Skip to navigation
An employee suffering from burnout
5 Min Read

Here’s What the Latest Research Reveals About Employee Burnout


Has this ever happened to you? Your team is working on an important project when the deadline is extended yet again. Then, as assignments near completion, you start to notice a few mistakes. Nothing major, but enough to make you question how thoroughly and accurately the job is being done — particularly since several oversights were made by your star employees.

If any part of this scenario sounds familiar, burnout could be to blame. All of the above are telltale signs of overwork and exhaustion. And it’s impacting far more employees than many managers and leaders realize.

In Emplify’s annual engagement report, we found that a startling 62% of people are currently experiencing burnout at work. Of those employees, 32% experience burnout weekly and 21% contend with it daily.

In fact, the prevalence of employee burnout has become so pronounced that the World Health Organization now classifies it as a growing occupational phenomenon caused by chronic workplace stress.

Burnout has become a big problem. But what can you do to address it? While many organizations have attempted to answer this question in recent years, few have found truly effective long-term solutions.

To help, let’s take a quick look at what you need to know about the issue in 2020.

What does burnout look like in the workplace?

The World Health Organization defines burnout as a syndrome resulting from “chronic workplace stress that has not been successfully managed.” Symptoms include feelings of energy depletion or exhaustion, increased mental distance from one’s job, negative feelings toward one’s career, and reduced productivity.

In other words…

Employees are working themselves sick. According to research from the Centers for Disease Control and Prevention, as many as one in three workers report high levels of stress at work. They’re spending more and more hours on the job, and are experiencing all kinds of health problems as a result: depression, impaired sleep, heavy drinking, memory declines, and more. Even heart disease and diabetes have been tied to overworking.

The question we’re often left to wonder is: Where is all this employee burnout coming from?

There are numerous factors that contribute to burnout, and they tend to differ from one employee to another. Still, a couple of major contributors tend to apply in most, if not all, instances.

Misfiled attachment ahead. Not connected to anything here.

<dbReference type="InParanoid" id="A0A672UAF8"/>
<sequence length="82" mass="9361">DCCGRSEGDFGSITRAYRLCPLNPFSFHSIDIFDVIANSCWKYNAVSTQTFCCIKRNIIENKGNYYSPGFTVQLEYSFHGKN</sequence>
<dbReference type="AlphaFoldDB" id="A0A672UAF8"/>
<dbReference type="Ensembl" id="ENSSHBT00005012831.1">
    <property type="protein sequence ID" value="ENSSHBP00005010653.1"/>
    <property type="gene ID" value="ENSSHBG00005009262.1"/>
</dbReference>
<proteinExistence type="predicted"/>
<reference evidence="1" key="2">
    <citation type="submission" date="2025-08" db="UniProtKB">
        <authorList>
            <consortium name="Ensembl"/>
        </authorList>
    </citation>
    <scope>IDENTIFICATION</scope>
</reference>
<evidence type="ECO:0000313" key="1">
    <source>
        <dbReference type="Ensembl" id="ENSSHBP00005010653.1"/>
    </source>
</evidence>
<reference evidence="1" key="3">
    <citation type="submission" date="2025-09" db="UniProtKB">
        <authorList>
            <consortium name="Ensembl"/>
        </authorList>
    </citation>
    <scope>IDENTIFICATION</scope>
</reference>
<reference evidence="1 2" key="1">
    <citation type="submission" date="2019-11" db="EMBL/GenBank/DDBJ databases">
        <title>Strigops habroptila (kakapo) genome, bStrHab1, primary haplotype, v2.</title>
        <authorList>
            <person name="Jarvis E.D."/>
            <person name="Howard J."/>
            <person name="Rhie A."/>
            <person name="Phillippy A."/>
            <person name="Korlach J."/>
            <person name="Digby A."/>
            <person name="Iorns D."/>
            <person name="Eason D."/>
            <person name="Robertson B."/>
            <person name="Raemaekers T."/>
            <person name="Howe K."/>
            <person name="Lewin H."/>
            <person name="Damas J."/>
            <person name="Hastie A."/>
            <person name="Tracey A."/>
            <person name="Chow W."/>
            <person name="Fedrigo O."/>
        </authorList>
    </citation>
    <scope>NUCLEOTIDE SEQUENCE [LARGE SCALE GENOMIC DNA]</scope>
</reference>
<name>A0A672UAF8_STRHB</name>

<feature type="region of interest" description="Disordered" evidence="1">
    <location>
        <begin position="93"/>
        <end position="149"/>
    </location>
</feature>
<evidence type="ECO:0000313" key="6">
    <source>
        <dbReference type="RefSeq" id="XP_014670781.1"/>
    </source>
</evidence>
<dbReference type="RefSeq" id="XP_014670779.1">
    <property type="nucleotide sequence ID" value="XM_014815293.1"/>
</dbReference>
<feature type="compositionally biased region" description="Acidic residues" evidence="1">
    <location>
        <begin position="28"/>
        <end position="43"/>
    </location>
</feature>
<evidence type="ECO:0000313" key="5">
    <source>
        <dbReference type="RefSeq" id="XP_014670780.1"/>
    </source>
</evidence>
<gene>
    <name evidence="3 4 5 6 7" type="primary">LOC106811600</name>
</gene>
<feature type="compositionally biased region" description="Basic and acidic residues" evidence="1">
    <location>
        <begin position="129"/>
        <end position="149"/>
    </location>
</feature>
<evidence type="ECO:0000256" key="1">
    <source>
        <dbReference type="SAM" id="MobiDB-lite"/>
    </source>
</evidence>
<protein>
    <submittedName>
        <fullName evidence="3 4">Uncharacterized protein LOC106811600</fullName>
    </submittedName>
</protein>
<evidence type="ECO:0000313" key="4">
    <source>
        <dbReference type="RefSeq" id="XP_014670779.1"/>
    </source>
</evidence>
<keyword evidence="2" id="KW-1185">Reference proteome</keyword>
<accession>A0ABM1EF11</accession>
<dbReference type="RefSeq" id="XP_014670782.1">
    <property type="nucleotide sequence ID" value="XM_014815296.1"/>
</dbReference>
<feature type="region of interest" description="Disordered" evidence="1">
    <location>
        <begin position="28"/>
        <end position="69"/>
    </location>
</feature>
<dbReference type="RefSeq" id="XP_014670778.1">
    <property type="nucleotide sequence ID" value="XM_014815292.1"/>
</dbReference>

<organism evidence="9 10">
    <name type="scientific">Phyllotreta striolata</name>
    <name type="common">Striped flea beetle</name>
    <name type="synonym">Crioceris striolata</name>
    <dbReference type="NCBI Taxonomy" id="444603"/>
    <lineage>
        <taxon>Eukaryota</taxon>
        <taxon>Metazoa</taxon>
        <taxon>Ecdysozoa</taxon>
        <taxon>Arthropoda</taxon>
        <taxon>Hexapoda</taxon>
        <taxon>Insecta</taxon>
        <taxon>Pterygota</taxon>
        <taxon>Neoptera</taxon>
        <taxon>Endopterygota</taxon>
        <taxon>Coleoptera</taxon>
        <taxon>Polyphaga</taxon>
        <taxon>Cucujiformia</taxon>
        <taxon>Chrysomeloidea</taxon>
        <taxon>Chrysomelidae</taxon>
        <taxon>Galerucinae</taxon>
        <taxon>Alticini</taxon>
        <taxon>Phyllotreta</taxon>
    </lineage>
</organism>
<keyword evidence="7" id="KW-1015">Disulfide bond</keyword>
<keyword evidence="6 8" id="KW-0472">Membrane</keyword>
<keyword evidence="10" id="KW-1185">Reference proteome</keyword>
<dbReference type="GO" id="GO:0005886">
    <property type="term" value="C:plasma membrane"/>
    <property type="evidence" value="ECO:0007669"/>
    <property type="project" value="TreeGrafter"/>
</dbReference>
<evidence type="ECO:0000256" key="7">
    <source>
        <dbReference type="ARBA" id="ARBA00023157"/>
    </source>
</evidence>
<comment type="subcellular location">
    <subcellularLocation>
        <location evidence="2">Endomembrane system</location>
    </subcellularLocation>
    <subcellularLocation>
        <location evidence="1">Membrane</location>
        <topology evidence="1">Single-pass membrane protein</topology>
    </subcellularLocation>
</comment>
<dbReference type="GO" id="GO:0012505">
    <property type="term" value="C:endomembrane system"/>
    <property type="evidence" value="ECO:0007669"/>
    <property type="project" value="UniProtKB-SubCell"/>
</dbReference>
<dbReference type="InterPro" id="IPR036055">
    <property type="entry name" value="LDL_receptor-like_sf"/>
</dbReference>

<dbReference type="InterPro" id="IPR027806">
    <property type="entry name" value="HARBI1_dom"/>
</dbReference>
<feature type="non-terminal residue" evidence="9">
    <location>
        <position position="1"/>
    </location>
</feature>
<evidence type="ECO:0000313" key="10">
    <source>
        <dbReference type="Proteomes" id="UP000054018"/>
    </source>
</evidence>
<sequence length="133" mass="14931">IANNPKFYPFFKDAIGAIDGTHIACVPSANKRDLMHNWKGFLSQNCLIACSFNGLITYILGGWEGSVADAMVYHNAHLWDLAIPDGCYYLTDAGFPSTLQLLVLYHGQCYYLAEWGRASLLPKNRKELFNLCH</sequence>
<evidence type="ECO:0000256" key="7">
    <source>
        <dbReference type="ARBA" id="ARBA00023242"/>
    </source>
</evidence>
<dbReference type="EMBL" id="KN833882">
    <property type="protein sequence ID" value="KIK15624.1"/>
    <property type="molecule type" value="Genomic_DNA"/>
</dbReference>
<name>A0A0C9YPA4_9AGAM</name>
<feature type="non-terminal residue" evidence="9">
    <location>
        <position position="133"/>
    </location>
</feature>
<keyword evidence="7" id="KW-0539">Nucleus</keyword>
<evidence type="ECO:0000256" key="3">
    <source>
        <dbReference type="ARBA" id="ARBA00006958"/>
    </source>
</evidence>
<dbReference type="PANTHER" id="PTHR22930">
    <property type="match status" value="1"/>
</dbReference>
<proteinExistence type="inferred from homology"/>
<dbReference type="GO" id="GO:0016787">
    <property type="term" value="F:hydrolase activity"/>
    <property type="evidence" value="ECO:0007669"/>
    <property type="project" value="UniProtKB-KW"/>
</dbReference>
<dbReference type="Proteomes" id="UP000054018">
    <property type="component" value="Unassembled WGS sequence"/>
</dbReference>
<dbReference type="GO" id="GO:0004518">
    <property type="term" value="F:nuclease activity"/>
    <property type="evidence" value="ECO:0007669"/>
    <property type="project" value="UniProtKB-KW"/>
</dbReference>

First, burnout tends to occur when an employee’s workload extends beyond their capacity. As a key driver of employee engagement, capacity plays a big role in the day-to-day. People need to feel equipped to put intellectual and emotional energy into their work. But that’s far less likely to happen when there aren’t enough hours in the day, or when too many tasks are piled on too fast. In these situations, the employee can become disengaged and burn out relatively quickly.

Another contributing factor to employee burnout is a lack of rest. Every worker needs time to rejuvenate and refresh, both by taking advantage of paid time off (PTO) and by finding balance throughout the workweek. But in many cultures, namely those that place a high value on the amount of hours spent working, time away is hard to come by.

That lack of rest can lead to big problems. In addition to the health problems mentioned above, studies show that employees who work 80 hours a week accomplish no more than colleagues who don’t. In fact, historical research has revealed that output can actually increase when employees spend less time on the job.

How does employee burnout impact your bottom line?

The negative health impacts of burnout alone are enough to cause concern. But when you factor in the toll it can take on productivity and profits, the problem becomes even more urgent. For example, consider these findings:

  • Employees who say they very often or always experience burnout are 63% more likely to take a sick day, 13% less confident in their performance, and half as likely to discuss goals with their managers. (Gallup)
  • Nearly half (46%) of HR leaders say employee burnout causes up to 50% of annual turnover. (Kronos)
  • Once the workweek starts to exceed 37 hours per week, every 1% increase in working time leads to another 0.9% decrease in productivity. (Global Forum on Productivity)

What’s the current state of burnout?

Employee burnout was one of several key areas addressed in our study. In the course of our research, we discovered that three out of five employees may have negative feelings toward their jobs or be less productive because of burnout.

Unfortunately, burnout isn’t always easy to identify — at least not in the early stages. Your company will need to be proactive about identifying symptoms and addressing issues before they become full-blown problems.

Thankfully, plenty of proven best practices are available for companies looking to address this issue in 2020. In our recently-released report, Emplify’s employee engagement experts take a look at several effective methods, from regularly soliciting feedback to measuring and analyzing engagement scores.